According to the Law, when a decision is issued under the accelerated procedure, access to the report or to the transcript of the audio/visual recording of the interview, where applicable, is provided at the same time the decision is received.[16] In practice, applicants are provided with a copy of the recommendation report of the Asylum Service but they are not provided with a copy of the interview transcript. The transcript can be received upon request for an inspection of the file at the Asylum Service or during the appeal procedure before the IPAC as is the case under the regular procedure.



An appeal can be submitted before the IPAC against a decision issued in the accelerated procedure and the time limit to appeal is 15 days[17] instead of 30 days as in the regular procedure (see Regular Procedure: Appeal).[18] In 2022, the IPAC initiated accelerated procedures for negative first-instance decisions issued on the basis of an inadmissible subsequent application [19] and safe country of origin.[20] Upon the submission of an appeal in such cases, the Asylum Service must, within 10 days, file a memorandum at the Registry of the IPAC, alongside the administrative file relating to the claim. The case is then scheduled directly for a hearing, during which the presence of the State Legal Service is not required, unless this is otherwise ordered by the IPAC. No written submissions by either the applicant or the Legal Service are envisaged in the accelerated procedure.[21]

Following the amendments to the Refugee Law in October 2020, the Asylum Service currently issues a single negative and returns decision. For cases examined under the regular procedure, a returns decision is automatically suspended once an appeal is submitted. However, for appeals relating to cases examined in the accelerated procedure and others, the appeal does not have automatic suspensive effect and a separate application must be submitted to the IPAC requesting the right to remain pending the examination of the appeal.[22]

The procedure to submit such an application was not provided for in the procedural rules, until their amendment in 2022. The amended Regulations provide that the application for the right to remain must be submitted at the same time as the appeal, and in any case within the deadline for the submission of the appeal, which is 15 days.[23] It is not clear what the consequences of late submission would be and if it would lead to automatic rejection of the application. The Court’s procedural rules also now include the application form to be used for the right to remain which is an ex parte application.[24]  However, there is no information provision at the IPAC regarding the need to submit the right to remain application alongside the appeal and although the requirement to make such an application is included in the first-instance decision issued by the Asylum Service, applicants are not adequately informed. Furthermore, the form is not readily available at the counter of the Registry of the IPAC, although according to the Court it can be obtained following request by the applicants.[25]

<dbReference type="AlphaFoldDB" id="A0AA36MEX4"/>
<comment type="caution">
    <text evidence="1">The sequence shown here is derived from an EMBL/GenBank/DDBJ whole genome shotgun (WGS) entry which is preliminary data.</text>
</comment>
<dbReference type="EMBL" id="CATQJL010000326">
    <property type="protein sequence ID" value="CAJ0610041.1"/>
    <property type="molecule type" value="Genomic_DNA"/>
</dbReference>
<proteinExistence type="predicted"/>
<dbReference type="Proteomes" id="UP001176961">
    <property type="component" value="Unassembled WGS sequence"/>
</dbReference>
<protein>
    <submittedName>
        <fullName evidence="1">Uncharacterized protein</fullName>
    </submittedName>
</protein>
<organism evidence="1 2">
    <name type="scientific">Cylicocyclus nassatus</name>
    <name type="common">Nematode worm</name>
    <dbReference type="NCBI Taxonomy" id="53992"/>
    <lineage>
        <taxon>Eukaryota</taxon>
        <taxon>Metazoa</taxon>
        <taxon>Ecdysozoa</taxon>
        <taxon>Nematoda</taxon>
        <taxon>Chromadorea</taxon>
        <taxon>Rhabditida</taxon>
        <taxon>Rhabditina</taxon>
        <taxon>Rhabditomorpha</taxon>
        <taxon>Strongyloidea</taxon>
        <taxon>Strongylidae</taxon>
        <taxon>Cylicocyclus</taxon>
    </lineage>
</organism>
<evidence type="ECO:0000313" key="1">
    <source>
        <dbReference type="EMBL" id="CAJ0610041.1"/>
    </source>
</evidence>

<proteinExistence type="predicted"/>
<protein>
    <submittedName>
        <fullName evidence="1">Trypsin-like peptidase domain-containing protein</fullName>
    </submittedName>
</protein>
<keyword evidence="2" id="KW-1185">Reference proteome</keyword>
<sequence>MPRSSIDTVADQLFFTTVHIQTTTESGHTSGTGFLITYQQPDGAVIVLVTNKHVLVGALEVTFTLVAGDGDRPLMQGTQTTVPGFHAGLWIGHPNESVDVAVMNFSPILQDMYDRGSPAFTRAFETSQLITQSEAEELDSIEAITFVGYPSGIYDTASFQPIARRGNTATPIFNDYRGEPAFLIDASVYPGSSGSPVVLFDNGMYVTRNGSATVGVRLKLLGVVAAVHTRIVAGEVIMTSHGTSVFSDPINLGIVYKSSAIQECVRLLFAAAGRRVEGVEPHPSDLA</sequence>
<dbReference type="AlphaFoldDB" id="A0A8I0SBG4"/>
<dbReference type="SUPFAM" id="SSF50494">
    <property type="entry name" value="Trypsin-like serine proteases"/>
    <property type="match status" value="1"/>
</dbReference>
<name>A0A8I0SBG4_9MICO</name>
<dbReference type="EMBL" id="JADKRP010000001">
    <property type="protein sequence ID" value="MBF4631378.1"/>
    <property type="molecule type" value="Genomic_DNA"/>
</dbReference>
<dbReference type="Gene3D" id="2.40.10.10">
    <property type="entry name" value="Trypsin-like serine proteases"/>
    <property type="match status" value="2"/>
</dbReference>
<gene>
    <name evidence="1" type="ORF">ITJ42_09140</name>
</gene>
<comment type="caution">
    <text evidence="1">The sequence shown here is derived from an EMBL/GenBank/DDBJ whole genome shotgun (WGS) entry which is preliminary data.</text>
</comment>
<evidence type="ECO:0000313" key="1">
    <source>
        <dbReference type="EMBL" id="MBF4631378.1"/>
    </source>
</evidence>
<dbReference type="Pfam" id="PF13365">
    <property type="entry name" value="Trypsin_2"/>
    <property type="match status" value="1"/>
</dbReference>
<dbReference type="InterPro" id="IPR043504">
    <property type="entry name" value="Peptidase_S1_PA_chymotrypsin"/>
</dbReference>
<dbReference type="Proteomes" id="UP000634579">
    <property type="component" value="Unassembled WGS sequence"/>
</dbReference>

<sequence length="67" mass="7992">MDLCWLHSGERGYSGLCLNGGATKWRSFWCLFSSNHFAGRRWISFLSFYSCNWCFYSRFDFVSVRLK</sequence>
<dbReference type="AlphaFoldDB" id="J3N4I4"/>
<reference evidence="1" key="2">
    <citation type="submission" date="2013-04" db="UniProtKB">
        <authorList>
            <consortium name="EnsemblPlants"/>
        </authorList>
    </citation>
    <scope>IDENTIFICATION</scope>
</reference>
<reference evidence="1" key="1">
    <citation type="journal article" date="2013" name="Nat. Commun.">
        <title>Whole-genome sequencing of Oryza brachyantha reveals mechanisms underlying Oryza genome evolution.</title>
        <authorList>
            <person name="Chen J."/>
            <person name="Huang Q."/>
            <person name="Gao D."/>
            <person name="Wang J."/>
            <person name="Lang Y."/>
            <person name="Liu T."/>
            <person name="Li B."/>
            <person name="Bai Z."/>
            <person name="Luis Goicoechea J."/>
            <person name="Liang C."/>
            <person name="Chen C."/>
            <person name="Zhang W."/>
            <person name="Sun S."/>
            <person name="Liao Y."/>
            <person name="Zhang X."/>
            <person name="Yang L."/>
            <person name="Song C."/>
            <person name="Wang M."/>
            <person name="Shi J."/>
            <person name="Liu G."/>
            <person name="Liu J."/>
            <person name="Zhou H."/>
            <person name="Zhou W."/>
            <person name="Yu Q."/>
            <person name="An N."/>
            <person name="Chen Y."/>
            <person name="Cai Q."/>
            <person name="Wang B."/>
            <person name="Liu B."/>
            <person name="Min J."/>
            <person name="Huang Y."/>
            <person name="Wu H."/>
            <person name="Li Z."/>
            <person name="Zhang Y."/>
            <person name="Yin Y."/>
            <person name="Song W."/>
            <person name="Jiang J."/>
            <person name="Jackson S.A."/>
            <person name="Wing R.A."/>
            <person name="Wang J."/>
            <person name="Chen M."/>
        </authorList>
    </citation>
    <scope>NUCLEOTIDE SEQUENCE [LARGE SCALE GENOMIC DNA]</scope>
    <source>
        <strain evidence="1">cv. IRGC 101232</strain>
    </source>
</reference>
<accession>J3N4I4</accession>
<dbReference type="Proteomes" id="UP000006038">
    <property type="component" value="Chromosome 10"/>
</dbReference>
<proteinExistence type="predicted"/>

As the accelerated procedure was initiated for the first time in late 2019, and not widely applied until late 2022, there is scarce information on the submission of appeals and their outcome under this procedure. Based on the appeals submitted so far that fall under the accelerated procedure, these are scheduled for a hearing within 1-2 months of the appeal submission, which is the same time as in the regular procedure. However, during the first hearing, the judges usually explain to the applicant that their case does not have merits and if pursued the decision will be issued with a cost order, in most cases approximately 500 EUR which the applicant is expected to pay. In the past, these orders were rarely pursued. However, in 2022, there were a few reports of asylum seekers wanting to withdraw their appeals and return to their country of origin being requested to pay the amount in order to withdraw the appeal. As a result, in many cases applicants withdraw their appeal. In cases where the appeal is not withdrawn a decision is issued soon after the first hearing.[26] In 2023, the IPAC reported 5,383 decisions on explicit withdrawals, concerning both regular and accelerated procedures.[27]


Legal assistance

See the section on Regular Procedure: Legal Assistance.





[1] Article 12A Refugee Law.

[2] Article 12B Refugee Law.

[3] Article 12B-bis Refugee Law.

[4] Article 12B-ter Refugee Law.

[5] Article 12B-quater Refugee Law.

[6] Article 12B-quinquies Refugee Law.

[7] Article 12Δ(4) Refugee Law.

[8] Article 12B-ter Refugee Law.

[9] Article 12Δ(5)(β) Refugee Law.

[10] EASO, EASO Operational and Technical Assistance Plan to Cyprus 2020, available at:  

[11] Ministerial Decision on Safe Countries, available in Greek at:

[12] Information provided by Cyprus Refugee Council.

[13] Ibid.

[14] Article 12Δ(2) Refugee Law.

[15] Based on cases monitored by the Cyprus Refugee Council.

[16] Article 18 (2B)(γ).

[17] Article 12A IPAC Law.

[18] Article 11 IPAC Law.

[19] Article 12Βtetrakis (2)(δ), Refugee Law.

[20] Article 12Βτρις, Refugee Law.

[21] Add from IPAC regulations (Regulation 3(e).

[22] Article 8 (1A) Refugee Law.

[23] Article 13 of the IPAC’s amended Regulations (as amended in October 2022).

[24] Form no. 4 annexed to the IPAC Procedural Rules of 2019.

[25] Information provided by Cyprus Refugee Council.

[26] Ibid.

[27] Information provided by IPAC.

Table of contents

  • Statistics
  • Overview of the legal framework
  • Overview of the main changes since the previous report update
  • Asylum Procedure
  • Reception Conditions
  • Detention of Asylum Seekers
  • Content of International Protection
  • ANNEX I – Transposition of the CEAS in national legislation